Food Labels Explained: The Importance of Serving Size

In the last post on food labels, I talked about the importance of differentiating between “Calories and Calories from Fat”. This time I thought I’d cover something that’s (hopefully) a little bit more familiar- Serving Size. So here are 2 quick tips on how you can avoid over-eating when it comes to food servings:

1.  Do the Math with “Servings Per Container”

It may be annoying, but it’s really important to read the “Servings Per Container” description on the container/bag of food you’re buying. Servings Per Container is important because it is the multiple you should use when you want to know the total  calories/carbohydrates/fats in any food purchase. Take for example, Sobe Life Water (pictured below):

Notice the “Servings Per Container” number? It’s 2.5. So that means that all the other items listed on this label have to be multiplied by 2.5 for you to know how much you’re really drinking when you finish a bottle of Sobe. What’s the impact of this? There are not 6 grams of carbs in this bottle of Sobe; there are 6 x 2.5 = 15 grams of carbs. There’s also 62.5mg of sodium (25mg x 2.5 servings) in this bottle of Sobe, not just 25mg.

So be careful! Food companies have gotten really slick; they understand that consumers want to see small numbers when it comes to carbs and calories, so they’re upping the serving size multiple to decrease the calories/carbs/fats number displayed on packaging. They will also sometimes put the serving size amounts in fractions or decimals (as seen here) because they know these things will scare off the typical consumer. But you are not the typical consumer! Do the math and understand Servings per Container.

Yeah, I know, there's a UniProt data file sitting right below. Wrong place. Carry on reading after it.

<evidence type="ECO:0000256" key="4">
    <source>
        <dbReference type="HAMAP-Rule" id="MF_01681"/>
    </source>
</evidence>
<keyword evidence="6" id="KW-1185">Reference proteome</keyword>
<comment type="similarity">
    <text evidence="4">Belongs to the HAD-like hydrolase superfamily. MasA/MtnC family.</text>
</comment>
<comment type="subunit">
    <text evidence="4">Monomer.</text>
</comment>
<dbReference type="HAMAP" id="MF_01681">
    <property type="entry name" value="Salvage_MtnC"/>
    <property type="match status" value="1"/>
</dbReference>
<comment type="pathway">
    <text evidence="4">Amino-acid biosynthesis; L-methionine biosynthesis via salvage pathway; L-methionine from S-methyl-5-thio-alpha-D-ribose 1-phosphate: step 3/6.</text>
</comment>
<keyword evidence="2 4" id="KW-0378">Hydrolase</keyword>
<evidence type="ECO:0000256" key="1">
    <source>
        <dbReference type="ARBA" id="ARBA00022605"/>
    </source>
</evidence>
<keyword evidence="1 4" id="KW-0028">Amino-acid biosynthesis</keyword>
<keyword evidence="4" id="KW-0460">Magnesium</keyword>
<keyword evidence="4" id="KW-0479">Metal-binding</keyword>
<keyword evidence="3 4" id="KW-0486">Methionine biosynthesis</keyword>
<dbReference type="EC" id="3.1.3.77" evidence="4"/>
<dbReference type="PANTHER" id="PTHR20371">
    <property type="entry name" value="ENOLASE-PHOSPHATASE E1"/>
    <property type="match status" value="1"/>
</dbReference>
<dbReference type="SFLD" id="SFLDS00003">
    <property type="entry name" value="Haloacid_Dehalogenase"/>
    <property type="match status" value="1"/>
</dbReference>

2. Think About How Much You Really Eat

Whenever I’m making a recipe, I have to pay attention to the proportions I need- a tablespoon, a teaspoon, etc. Cooking has made me very aware of just how much I think I’m eating vs. how much I’m actually eating. Why does this matter? Because if you think you’re eating less than you actually are, you’re probably consuming more calories/fats/carbs than you need. This is especially obvious when you look at “Serving Size” on your food label. Take for example this Honey Nut Cheerios label:

Check out the “Serving Size” here: 3/4 of a cup. Now be honest, do you really only eat 3/4 of a cup of cereal? Do you know how much you pour into your bowl? Do you use a measuring cup? If you don’t then you might want to start!

Also “Serving Size” is directly related to the “Servings Per Container”. The reason why this box can say 22 “Servings per Container” is because it assumes you’re only eating 3/4 of a cup each morning for breakfast. And as I mentioned in #1 above, the Servings per Container number affects all the other numbers below. So the next time you pick up something at the supermarket that says something weird like 7/8ths of a cup, take a step back and just ask yourself: How much do I really eat? Will I really stick to the Serving Size for this food as labeled? If you’re still unsure, invest in a measuring cup!

SHARE: Does “Serving Size” and “Servings per Container” confuse you? Do you think food labels can be improved?



About ChicFitChef

My "deserted island" checklist: a BCBG dress, a healthy & diabetic-friendly meal and a few workout DVDs. ;-)
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8 Responses to Food Labels Explained: The Importance of Serving Size

  1. For foods such as pasta, quinoa, bulgur, etc it would be helpful to have the servings in dry and cooked units since it can vary a lot. I can’t remember exactly when/on which package I noticed this, but I think the package gave the serving size in cooked pasta cups and it wasn’t easy to convert it to dry pasta units therefore encouraging over eating!!!

  2. Pingback: Food Labels Explained: 3 Tips on “Calories” vs. “Calories From Fat” | ChicFitChef™

  3. Pingback: 3 Reasons Why Government Should Regulate Sugar (CFC Opinion) | ChicFitChef™

  4. This post is over a year old, but SO RELEVANT right now with serving sizes being changed on labels! I’ll be linking back to you in my post- thanks for the info! 🙂

  5. Pingback: Food Labels Set to Become About 10% Less Confusing | Love. Cook. Study.

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